Clinical considerations: Disease-associated maternal and/or embryo/fetal risk: Hypertension in pregnancy increases the maternal risk for pre-eclampsia, gestational diabetes, premature delivery, and delivery complications (e.g., need for cesarean section, and post-partum hemorrhage). Hypertension increases the fetal risk for intrauterine growth restriction and intrauterine death.
Fetal/Neonatal Risk: Oligohydramnios in pregnant women who use drugs affecting the renin-angiotensin system in the second and third trimesters of pregnancy can result in the following: reduced fetal renal function leading to anuria and renal failure, fetal lung hypoplasia, skeletal deformations, including skull hypoplasia, hypotension and death.
In case of accidental exposure to ARB therapy, appropriate fetal monitoring should be considered.
Infants whose mothers have taken ARB therapy should be closely observed for hypotension.
Animal data: Valsartan: In embryofetal development studies in mice, rats and rabbits, fetotoxicity was observed in association with maternal toxicity in rats at valsartan doses of 600 mg/kg/day approximately 6 times the maximum recommended human dose on a mg/m2 basis (calculations assume an oral dose of 320 mg/day and a 60-kg patient) and in rabbits at doses of 10 mg/kg/day approximately 0.6 times the maximum recommended human dose on a mg/m2 basis (calculations assume an oral dose of 320 mg/day and a 60-kg patient). There was no evidence of maternal toxicity or fetotoxicity in mice up to a dose level of 600 mg/kg/day approximately 9 times the maximum recommended human dose on a mg/m2 basis (calculations assume an oral dose of 320 mg/day and a 60-kg patient).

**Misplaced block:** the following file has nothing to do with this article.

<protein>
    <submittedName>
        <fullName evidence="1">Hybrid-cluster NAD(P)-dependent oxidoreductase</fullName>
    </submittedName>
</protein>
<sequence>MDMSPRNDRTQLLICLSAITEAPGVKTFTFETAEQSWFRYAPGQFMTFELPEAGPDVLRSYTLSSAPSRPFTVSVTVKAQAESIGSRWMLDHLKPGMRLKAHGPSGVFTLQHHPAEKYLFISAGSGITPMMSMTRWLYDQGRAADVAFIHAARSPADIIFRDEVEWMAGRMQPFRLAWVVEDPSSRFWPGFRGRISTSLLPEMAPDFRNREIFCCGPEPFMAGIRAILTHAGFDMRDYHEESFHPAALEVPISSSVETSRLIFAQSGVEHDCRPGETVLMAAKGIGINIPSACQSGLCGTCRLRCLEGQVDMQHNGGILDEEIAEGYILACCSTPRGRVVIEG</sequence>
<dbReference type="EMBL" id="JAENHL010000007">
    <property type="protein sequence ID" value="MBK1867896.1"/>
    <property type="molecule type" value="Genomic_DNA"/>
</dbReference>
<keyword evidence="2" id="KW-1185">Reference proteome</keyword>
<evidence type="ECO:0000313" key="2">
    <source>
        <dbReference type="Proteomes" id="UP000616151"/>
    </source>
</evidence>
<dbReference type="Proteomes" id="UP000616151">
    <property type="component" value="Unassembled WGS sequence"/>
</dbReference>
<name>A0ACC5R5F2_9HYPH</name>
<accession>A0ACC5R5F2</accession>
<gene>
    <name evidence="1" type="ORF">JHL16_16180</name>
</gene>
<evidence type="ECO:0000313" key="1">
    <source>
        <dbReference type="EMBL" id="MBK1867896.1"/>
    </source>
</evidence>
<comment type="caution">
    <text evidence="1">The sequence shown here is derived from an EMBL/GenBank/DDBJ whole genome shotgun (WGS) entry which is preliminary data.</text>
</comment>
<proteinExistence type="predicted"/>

Hydrochlorothiazide: Hydrochlorothiazide was not teratogenic and had no effects on fertility and conception. No teratogenic potential was revealed in 3 animal species tested. There was no dose-related fetotoxicity at oral dose levels of 0, 100, 300 and 1000 mg/kg in rats. A decrease in weight gain in suckling rat pups was attributed to the high dose and diuretic effects of hydrochlorothiazide, with subsequent effects on milk production.
Lactation: Risk summary: It is not known whether valsartan is excreted in human milk. Valsartan was excreted in the milk of lactating rats. Hydrochlorothiazide crosses the placenta and is excreted in human milk. Thus, use is not advisable in breast-feeding mothers.